The U.S. Holocaust Memorial Museum is doing a special exhibit this year.

If, by the way, you haven't been to the Holocaust Memorial Museum, next time you're in DC, give yourself four hours there, and a couple hours of recovery time.

This is the exhibit that does me in.

From the time we're young, Jewish people are taught about the Holocaust. We see movies. We read books. We hear from survivors – though even people who lived long, healthy lives after the Holocaust are dying off now.

We take it personally, even all these years later. Working for a weekly newspaper about six years ago, I was sent to cover a school event that featured children of Holocaust victims and children of Holocaust perpetrators sitting on a panel, talking primarily about forgiveness. I sat in the back of the auditorium and pretty much bawled for an hour and a half.

We are taught to never forget. If you forget, it could happen again.

And so the world puts on its blinders, and makes sure that Jews don't ever have to live through genocide again.

We forget about the six million gypsies, homosexuals and others who died during the Holocaust. In the U.S., we're systematically denying the latter group rights (that's the first step, by the way). We didn't believe anything was happening in Rwanda in 1994. We did so little about Darfur. We're certainly not in the Democratic Republic of the Congo right now.

I'm not naive enough to believe we can all just get along and that's that. But when we see genocide, why are we sitting still?

Involvement Fair 2

Crocodile Purse
Keep reading to find out why this purse made out of a crocodile was at the Involvement Fair.

I spent about five hours Thursday afternoon and evening at the second incarnation of the Involvement Fair, which is a project of the Civic Engagement Task Force of 40 Below.

If you're familiar with the concept of a job fair, that's pretty close. At a job fair, you have maybe 50 or 100 employers at tables in a large hall, and a bunch of people looking for jobs walking around, handing out resumes, and meeting their potential employers.

The difference here? You have a bunch of service organizations sitting at tables, and a bunch of people looking for volunteer opportunities walking around meeting representatives from the service organizations.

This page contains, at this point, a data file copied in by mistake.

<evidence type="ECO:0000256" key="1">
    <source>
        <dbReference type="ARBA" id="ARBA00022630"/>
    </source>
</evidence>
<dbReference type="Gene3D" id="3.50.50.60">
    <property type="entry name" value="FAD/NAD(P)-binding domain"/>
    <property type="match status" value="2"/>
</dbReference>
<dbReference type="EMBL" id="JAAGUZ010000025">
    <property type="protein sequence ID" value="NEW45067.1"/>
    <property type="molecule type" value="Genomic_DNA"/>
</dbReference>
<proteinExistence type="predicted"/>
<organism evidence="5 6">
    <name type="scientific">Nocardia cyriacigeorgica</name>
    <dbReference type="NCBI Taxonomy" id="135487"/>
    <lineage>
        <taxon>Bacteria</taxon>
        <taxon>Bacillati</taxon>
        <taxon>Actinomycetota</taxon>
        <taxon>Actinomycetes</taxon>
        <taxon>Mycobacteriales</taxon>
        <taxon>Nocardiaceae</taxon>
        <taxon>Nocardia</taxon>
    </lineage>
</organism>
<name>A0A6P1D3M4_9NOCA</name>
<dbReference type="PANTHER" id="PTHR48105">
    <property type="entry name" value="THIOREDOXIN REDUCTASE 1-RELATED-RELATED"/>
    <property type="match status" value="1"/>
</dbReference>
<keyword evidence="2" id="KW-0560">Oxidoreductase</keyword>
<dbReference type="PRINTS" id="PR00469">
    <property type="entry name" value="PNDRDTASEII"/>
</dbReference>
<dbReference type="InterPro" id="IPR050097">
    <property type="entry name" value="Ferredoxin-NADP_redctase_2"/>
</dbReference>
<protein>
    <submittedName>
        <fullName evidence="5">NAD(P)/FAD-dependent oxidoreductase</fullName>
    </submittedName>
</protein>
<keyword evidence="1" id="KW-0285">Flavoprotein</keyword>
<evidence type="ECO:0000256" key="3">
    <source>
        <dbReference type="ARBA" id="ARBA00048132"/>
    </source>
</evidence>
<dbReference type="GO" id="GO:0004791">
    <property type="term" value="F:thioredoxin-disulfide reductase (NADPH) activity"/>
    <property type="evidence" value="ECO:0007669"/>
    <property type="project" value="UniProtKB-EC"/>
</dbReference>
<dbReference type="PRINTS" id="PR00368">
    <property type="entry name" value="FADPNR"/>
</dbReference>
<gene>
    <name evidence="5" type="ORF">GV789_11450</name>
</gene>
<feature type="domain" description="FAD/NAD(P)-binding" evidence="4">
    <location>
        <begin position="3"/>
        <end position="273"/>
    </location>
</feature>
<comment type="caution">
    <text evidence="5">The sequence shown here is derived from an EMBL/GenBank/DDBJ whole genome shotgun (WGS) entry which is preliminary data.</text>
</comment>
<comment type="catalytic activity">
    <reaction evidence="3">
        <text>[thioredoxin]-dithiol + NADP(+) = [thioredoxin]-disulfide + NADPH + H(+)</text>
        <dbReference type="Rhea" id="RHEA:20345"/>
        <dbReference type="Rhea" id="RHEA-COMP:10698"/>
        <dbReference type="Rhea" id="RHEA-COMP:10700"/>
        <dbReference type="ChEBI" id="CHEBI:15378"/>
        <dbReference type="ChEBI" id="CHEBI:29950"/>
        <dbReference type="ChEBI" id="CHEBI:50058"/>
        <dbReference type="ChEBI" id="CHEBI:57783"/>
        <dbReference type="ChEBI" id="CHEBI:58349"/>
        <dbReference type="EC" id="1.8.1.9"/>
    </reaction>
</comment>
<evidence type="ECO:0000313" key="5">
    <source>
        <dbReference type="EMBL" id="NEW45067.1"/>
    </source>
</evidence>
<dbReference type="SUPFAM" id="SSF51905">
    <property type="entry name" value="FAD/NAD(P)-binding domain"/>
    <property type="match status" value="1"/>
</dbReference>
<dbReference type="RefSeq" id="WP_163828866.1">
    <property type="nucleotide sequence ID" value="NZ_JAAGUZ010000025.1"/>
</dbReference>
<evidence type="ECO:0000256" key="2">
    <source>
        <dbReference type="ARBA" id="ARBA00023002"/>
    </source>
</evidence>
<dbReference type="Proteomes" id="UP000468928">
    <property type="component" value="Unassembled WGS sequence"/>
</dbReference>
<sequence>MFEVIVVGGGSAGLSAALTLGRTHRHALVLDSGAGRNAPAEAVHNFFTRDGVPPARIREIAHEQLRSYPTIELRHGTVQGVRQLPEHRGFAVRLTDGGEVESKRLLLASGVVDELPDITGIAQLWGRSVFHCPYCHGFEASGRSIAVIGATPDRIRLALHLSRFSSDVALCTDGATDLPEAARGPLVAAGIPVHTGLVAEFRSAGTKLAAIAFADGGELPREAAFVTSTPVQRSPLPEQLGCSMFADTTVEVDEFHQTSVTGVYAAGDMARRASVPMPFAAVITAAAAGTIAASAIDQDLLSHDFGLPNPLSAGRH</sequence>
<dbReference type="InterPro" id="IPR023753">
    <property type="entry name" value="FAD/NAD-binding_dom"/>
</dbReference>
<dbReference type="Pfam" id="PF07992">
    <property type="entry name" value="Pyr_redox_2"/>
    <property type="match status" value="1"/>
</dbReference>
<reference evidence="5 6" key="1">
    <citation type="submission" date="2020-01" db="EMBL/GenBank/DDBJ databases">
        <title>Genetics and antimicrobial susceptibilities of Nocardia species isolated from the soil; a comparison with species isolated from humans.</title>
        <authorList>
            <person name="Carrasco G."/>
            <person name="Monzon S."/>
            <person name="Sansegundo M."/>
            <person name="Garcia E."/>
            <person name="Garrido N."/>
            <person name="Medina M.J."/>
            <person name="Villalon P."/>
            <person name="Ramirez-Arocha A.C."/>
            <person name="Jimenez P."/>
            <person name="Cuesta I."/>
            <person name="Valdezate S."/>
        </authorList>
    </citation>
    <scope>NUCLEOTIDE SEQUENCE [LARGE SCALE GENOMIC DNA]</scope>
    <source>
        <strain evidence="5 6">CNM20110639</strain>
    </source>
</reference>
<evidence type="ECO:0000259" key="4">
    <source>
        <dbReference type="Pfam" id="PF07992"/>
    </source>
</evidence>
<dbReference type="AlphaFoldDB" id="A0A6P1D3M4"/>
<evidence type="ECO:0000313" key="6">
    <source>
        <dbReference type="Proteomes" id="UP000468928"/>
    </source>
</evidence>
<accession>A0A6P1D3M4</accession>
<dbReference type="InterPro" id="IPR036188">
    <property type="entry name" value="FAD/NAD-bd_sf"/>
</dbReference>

I handed out instruction sheets for using the Helping Out Blog, and also finding both new members and new organizational partners for CNY SPaRC.

There were 40-ish organizations there. Here are a look at some of them.

United Way of Central New York – If you're not familiar with United Way, you should be. In pretty much every decent sized market, UW sponsors a lot of small organizations that otherwise would struggle for funding and visibility. They also do work with larger, mainstream organizations.

Eastwood Neighbor Association – I don't live in Eastwood, but I do live pretty close (about a 15-minute walk). I'm excited to be getting involved in one of their projects: getting a multi-use skate park together. Some kids have been very involved with this project for a long time, and it's a unique idea – it will be a tri-level park in the woods, and it will be able to be used beyond just skateboarding and freestyle bicycling. I'm in the extremely early stages of being involved, so read often, as I'll be mentioning it frequently.

Center for Community Alternatives – Spend a lot of time learning about this organization from their Web site. Two of their programs that struck me were taking people who have done their time and working with them to find housing, employment and peer support; and getting to children as young as middle school whose parents have been "in front of a judge" (as they put it) to mentor them both with their schoolwork, and keeping them on the right path to make sure they don't wind up "in front of a judge."

The Rosamond Gifford Zoo – Next to the SPaRC table, a woman wearing a name badge identifying her as Ellen set up an elephant molar, a tiger-fur throw, a python skin, a crocodile purse (that's the photo above), and other stuff that you're not supposed to have. It turns out that when the U.S. Fish & Wildlife Service confiscates banned items at entry locations on borders, at ports and in airports, it tags them, then sends them to schools and zoos for educational purposes.

On Point For College – The gentleman behind the table for On Point (one of those organizations the United Way helps out) was living proof the program works. He had dropped out of high school and gone back for a GED, and then On Point helped walk him through the scholarship, financial aid and application processes. He went to the University of Buffalo and Cornell. They work with some fairly hard-luck kids, and do good work.